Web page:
Wrap up with a feast: Set a “table” with sticks, leaves, and other “utensils.” Pretend to sip and savor the soup (without actually eating any, of course). Host a picnic for stuffed animal friends. When finished, dump out the remaining soup and remind kids that all of their ingredients will go back into the soil, which will help make more yummy ingredients for future soups!
Why is this activity great for kids?
As kids transform natural objects into a marvelous pretend soup, they activate their problem solving skills as well as their divergent thinking (one of the core components of creativity). Gathering ingredients, mashing, mixing and stirring activate multiple senses and various behavioral schema, the universal play patterns that support brain development. Best of all, activities like this give kids an easy starting place for imaginative play they can repeat and iterate on any time they are outside. With just a container and a bit of water, the possibilities are endless!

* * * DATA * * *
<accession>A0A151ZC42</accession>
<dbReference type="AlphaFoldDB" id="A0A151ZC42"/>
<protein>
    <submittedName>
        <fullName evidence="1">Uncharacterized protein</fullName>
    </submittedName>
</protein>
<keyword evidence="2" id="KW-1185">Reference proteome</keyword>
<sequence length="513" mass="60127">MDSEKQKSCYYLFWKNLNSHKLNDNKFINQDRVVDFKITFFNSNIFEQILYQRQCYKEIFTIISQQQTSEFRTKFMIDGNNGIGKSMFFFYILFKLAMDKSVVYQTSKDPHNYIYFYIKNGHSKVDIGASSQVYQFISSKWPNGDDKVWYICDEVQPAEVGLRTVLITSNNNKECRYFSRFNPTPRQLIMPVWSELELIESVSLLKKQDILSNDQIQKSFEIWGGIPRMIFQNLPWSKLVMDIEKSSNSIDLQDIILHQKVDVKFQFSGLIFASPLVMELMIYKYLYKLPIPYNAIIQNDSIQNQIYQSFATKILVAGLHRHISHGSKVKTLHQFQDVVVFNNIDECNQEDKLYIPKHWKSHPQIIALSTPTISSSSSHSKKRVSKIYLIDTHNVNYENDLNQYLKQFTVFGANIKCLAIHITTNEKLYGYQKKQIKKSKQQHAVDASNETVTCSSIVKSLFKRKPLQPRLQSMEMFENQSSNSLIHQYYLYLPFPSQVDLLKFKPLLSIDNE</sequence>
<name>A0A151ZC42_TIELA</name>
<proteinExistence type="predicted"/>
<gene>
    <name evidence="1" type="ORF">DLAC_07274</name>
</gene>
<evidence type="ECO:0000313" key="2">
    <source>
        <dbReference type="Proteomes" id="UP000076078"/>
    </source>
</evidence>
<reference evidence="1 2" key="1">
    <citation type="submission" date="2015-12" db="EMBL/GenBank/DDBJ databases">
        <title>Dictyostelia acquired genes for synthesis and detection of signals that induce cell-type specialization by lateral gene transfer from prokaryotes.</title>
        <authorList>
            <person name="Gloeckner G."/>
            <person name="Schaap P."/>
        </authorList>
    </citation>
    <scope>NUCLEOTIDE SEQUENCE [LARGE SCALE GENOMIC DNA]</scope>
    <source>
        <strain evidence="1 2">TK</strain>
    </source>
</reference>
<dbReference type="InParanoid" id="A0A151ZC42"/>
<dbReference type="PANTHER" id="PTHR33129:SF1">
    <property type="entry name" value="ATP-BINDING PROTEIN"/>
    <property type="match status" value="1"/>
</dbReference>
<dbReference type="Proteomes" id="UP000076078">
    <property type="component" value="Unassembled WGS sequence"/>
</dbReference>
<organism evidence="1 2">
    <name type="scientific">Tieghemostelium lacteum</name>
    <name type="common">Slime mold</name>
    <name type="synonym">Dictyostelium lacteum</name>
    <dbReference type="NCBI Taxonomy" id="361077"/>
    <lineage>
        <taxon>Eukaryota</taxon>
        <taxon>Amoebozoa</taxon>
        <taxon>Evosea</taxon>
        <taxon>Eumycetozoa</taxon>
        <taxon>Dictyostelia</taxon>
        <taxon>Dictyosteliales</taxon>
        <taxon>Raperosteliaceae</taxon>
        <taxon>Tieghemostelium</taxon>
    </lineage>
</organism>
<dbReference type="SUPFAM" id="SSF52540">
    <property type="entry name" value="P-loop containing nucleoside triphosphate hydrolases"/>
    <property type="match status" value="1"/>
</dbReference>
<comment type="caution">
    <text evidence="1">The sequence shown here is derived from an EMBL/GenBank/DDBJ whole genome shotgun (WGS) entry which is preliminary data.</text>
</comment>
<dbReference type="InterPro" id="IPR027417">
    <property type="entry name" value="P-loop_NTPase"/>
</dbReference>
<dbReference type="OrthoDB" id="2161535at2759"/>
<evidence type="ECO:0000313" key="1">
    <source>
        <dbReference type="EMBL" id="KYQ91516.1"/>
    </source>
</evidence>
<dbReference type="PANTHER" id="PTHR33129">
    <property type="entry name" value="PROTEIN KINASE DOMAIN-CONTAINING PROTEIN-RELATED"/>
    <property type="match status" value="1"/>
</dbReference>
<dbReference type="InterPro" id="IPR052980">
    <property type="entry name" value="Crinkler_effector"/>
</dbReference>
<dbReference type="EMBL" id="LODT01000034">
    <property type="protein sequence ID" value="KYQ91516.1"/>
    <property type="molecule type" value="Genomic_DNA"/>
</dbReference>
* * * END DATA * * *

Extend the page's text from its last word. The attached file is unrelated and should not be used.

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By creativity, we mean the ability to both imagine original ideas or solutions to problems and actually do what needs to be done to make them happen. So, to help kids develop creativity, we parents need to nurture kids' imaginations and give them lots of chances to design, test, redesign and implement their ideas.
"Creativity is as important now in education as literacy, and we should treat it with the same status.”